LONDON, Sept. 2 -- Authorities arrested 16 people early Saturday in two unrelated anti-terrorism operations in London and Manchester, reflecting growing concern over the threat of homegrown Islamic extremism in Britain.
The larger operation, in London, resulted in the arrests of 14 suspects, including some who were seized when police raided a Chinese restaurant south of the Thames River. Scores of police officers backed by helicopters also searched the 54-acre grounds of an Islamic school in a village southeast of London.
The authroies say the groups in London and Manchester are unrelated to each other and unrelated to the group arrested for plotting to blow up passenger airplanes with liquid explosives.
The guy in charge of Scotland Yard's Anti-Terrorist Branch in London, Peter Clarke, told a BBC interviewer that British authorities are watching thousands of Muslims as potential supporters of terrorism.
Asked roughly how many people in the UK police were looking at in the belief that they may be involved directly or indirectly in terrorism, Mr Clarke said: "I don't want to go down the numbers game, I don't think it's helpful.
"All I can say is that our knowledge is increasing and certainly in terms of broad description, the numbers of people who we have to be interested in are into the thousands."
When pressed further on the figure, he added: "As I say, that includes a whole range of people, not just terrorists, not just attackers, but the people who might be tempted to support or encourage or to assist."
Mr Clarke, interviewed for BBC Two’s Al-Qaeda: Time to Talk?, added: “What we’ve learnt since 9/11 is that the threat is not something that’s simply coming from overseas. What we’ve seen all too graphically and all too murderously is that we have a threat which is being generated here within the United Kingdom.”
The figures provided by Mr Clarke are the highest that any investigator has been prepared to reveal in public, and indicate the pressure faced by police and MI5.
His estimates of possible suspects include not only activists prepared to carry out attacks but the extremist recruiters who find and encourage them and the supporters who house them, raise cash and help them.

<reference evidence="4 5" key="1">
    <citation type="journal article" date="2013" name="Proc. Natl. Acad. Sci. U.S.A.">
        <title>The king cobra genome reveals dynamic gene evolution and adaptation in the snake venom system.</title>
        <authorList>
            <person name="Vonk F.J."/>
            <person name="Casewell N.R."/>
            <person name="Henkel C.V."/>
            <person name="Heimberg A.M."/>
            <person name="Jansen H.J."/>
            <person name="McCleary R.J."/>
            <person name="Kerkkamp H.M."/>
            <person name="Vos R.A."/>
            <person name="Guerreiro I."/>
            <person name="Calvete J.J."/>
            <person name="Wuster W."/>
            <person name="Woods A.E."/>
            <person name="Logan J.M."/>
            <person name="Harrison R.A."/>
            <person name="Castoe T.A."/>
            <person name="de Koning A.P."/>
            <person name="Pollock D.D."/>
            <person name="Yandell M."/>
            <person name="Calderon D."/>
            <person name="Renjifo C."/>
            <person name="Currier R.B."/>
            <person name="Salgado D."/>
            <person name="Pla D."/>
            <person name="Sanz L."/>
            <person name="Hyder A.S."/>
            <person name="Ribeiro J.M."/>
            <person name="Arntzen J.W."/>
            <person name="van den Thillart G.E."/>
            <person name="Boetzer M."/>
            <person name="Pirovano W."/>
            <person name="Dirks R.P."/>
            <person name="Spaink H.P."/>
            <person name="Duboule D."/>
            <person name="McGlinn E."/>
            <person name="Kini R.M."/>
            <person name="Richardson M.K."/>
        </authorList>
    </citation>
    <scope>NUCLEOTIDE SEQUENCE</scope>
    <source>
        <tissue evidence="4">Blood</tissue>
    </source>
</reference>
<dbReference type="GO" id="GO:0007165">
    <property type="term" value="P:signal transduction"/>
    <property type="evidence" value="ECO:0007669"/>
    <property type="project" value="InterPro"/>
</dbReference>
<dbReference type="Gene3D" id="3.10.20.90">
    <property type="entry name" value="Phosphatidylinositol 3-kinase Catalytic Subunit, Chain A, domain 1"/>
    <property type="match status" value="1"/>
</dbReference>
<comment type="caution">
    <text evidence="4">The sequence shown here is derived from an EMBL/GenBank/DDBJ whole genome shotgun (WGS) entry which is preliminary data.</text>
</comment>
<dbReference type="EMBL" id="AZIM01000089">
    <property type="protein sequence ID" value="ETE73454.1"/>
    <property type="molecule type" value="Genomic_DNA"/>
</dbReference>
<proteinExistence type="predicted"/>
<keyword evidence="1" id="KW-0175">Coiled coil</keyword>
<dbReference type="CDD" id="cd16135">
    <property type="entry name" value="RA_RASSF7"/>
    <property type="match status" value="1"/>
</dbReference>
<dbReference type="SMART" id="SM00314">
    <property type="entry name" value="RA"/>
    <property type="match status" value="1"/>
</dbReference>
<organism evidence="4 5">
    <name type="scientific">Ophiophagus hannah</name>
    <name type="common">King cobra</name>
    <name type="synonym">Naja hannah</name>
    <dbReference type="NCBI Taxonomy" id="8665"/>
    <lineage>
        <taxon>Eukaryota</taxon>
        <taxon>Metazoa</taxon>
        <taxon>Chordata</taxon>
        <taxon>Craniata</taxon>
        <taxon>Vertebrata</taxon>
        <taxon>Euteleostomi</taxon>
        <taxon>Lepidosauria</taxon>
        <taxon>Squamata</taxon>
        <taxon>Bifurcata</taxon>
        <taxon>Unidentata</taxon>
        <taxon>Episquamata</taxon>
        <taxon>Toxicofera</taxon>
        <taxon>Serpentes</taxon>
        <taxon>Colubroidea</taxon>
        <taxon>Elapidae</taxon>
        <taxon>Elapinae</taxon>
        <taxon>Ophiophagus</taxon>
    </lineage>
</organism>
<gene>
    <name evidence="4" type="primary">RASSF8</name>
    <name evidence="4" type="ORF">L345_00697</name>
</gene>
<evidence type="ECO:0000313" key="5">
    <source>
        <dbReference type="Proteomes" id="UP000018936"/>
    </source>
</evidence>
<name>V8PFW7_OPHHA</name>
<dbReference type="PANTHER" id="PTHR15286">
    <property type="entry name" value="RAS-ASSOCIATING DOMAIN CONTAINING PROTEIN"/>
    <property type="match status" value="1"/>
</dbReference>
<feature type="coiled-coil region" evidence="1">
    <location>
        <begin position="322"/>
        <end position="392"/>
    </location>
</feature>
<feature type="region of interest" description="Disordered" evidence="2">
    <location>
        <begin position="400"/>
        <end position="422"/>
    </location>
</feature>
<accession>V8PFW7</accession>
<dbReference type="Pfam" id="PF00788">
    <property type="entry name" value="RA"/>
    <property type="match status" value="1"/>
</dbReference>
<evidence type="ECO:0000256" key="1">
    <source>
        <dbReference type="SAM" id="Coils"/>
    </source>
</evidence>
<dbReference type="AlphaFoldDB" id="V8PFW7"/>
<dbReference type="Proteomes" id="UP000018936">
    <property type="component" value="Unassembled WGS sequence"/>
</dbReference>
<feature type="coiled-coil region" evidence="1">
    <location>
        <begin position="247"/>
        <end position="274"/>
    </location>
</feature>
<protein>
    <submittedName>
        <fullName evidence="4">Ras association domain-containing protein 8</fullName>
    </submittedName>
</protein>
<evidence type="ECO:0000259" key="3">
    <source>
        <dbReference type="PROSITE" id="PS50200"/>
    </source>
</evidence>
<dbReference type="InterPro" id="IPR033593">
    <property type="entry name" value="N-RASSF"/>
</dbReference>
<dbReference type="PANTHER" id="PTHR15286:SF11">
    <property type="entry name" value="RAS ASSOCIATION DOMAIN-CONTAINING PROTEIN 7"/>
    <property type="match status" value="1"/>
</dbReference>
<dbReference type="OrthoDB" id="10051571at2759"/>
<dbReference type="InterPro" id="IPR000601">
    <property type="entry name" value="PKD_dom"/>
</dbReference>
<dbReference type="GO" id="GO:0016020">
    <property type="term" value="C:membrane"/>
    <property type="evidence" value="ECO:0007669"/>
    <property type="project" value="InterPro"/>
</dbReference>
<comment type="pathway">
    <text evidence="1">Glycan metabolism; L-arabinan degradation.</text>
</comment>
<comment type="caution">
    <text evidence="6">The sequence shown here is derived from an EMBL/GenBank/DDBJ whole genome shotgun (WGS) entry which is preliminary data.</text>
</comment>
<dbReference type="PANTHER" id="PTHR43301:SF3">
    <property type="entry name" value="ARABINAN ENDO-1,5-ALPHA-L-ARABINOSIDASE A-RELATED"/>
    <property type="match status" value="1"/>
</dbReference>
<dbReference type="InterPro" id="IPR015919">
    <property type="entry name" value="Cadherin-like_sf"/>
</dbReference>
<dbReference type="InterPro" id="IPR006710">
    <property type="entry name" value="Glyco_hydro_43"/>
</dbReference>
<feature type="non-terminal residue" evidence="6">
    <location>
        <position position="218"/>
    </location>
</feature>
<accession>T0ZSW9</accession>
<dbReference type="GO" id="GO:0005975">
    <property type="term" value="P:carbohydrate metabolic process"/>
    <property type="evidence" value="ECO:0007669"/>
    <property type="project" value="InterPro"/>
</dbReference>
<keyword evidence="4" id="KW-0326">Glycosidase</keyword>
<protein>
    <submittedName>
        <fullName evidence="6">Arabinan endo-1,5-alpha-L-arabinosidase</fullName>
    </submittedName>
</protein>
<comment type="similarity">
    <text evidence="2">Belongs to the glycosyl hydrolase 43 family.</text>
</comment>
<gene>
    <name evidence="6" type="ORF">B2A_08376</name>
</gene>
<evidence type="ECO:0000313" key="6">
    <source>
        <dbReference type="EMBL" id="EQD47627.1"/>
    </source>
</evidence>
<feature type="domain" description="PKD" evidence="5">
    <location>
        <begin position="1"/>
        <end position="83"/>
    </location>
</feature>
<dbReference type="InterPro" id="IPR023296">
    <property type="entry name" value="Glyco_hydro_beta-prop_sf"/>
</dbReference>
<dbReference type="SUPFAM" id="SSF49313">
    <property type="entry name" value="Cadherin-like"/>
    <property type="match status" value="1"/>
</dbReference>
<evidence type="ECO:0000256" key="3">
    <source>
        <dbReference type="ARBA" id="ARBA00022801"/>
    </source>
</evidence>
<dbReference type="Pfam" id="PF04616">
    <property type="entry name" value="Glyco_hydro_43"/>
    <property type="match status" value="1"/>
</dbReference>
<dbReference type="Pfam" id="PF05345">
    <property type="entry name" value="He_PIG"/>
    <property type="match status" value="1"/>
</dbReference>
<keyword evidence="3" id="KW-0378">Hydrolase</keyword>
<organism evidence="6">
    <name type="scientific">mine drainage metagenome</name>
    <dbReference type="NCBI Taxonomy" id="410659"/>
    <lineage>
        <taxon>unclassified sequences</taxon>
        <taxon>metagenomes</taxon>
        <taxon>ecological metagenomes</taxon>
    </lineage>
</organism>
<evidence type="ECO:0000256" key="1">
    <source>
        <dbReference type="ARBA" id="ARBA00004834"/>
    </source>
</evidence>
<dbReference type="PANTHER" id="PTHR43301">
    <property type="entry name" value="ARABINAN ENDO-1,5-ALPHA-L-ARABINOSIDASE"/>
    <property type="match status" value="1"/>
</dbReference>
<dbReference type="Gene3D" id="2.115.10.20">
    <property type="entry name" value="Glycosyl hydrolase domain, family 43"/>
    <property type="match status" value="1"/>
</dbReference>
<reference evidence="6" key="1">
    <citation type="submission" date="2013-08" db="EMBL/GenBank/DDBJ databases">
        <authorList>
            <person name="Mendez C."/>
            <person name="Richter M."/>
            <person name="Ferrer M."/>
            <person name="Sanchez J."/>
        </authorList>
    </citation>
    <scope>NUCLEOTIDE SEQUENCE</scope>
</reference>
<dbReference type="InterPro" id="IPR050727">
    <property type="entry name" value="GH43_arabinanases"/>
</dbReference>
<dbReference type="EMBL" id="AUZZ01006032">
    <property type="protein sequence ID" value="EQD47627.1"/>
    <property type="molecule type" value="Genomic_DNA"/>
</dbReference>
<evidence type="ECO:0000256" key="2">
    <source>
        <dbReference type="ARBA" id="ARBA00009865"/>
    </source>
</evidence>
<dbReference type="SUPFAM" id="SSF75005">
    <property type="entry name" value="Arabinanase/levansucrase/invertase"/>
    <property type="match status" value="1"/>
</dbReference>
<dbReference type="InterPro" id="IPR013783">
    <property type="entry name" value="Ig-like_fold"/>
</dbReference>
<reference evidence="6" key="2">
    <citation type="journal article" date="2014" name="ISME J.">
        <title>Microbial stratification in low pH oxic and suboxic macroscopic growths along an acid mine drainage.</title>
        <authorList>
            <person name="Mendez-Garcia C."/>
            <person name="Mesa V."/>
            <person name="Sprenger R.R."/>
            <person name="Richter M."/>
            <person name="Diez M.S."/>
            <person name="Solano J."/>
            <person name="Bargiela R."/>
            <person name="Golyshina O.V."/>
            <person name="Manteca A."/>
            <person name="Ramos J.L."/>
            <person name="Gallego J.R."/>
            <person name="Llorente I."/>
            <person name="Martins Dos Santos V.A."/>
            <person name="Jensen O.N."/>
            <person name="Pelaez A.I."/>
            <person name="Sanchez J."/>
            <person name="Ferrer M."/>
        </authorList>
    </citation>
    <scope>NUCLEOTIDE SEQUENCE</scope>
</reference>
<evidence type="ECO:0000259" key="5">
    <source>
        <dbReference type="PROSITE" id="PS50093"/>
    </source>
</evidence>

Watching that many people has got to be fairly expensive.
The 54 acre grounds of the Jameah Islameah Islamic school at Mark Cross, near Crowborough is suspected as the training site used by terrorist recruiters to radicalize potential recruits.
It used the school grounds, which include a lake and an area of woodland, for survivalist exercises. Young recruits had to listen to extremist lectures on religion and politics.
Police are believed to have intervened after intelligence reports indicated a discernible change in the nature of the rhetoric and language of the alleged recruiters.
Detectives believe that while the group was still being radicalised, no targets had been identified and any possible terrorist attack was a long way off.
According to its Ofsted report last year, the school in Mark Cross had only nine boys on its roll, aged from 12 to 15, and inspectors found it failed to provide a satisfactory education.
George W. Bush would have us believe that faith-based educational institutions are automatically institutions for good because they are, well, faith-based. He would also have us believe that Islam is a religion of peace. Never mind that Islam's founder was a military leader and dictator who expanded his religion by conquest and mass murder. Never mind that Muslims are taught all should submit to Islam.
The root problem is Islam and isolation of Muslims from the West is the best defense. No, we can not reform the Muslim religion. No, we can not change its base texts. It is what it is. We should accept it and be honest about its nature when we talk about it. Pretending or hoping that it is something that it is not will not help us any.
|Share |||By Randall Parker at 2006 September 03 06:06 PM Immigration Terrorism|